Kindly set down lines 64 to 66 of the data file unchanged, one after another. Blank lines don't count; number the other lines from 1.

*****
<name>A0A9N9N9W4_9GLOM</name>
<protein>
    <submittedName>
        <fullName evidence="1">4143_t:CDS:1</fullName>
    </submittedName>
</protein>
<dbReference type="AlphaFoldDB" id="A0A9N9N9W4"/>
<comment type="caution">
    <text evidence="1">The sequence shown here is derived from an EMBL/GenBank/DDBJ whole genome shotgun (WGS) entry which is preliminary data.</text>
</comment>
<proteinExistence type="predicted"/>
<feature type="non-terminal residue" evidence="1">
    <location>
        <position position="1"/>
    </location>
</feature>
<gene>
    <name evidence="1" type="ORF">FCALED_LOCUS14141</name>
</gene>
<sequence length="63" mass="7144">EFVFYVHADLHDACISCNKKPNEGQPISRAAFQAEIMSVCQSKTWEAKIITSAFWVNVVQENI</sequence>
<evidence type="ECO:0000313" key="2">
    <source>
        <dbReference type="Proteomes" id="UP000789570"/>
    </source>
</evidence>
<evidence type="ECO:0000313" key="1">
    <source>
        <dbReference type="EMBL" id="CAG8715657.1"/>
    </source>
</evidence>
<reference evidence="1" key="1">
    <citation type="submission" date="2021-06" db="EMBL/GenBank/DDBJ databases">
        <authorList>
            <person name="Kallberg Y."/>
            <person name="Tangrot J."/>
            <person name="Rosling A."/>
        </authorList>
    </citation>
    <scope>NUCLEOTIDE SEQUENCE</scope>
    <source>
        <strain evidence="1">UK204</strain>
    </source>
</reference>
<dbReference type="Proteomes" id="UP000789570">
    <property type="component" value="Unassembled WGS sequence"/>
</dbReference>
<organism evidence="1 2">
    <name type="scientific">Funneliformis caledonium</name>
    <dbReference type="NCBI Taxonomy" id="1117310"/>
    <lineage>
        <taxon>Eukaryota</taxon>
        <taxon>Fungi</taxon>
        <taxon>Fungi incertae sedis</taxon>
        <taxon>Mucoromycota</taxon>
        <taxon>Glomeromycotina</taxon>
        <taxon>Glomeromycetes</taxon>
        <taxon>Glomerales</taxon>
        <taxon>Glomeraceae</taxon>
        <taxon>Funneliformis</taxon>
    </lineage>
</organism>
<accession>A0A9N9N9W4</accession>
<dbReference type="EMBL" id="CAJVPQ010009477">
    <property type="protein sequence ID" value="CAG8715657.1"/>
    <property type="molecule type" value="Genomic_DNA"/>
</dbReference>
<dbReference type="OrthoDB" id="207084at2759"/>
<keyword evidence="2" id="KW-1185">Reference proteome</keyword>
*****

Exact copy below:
    <property type="protein sequence ID" value="CAG8715657.1"/>
    <property type="molecule type" value="Genomic_DNA"/>
</dbReference>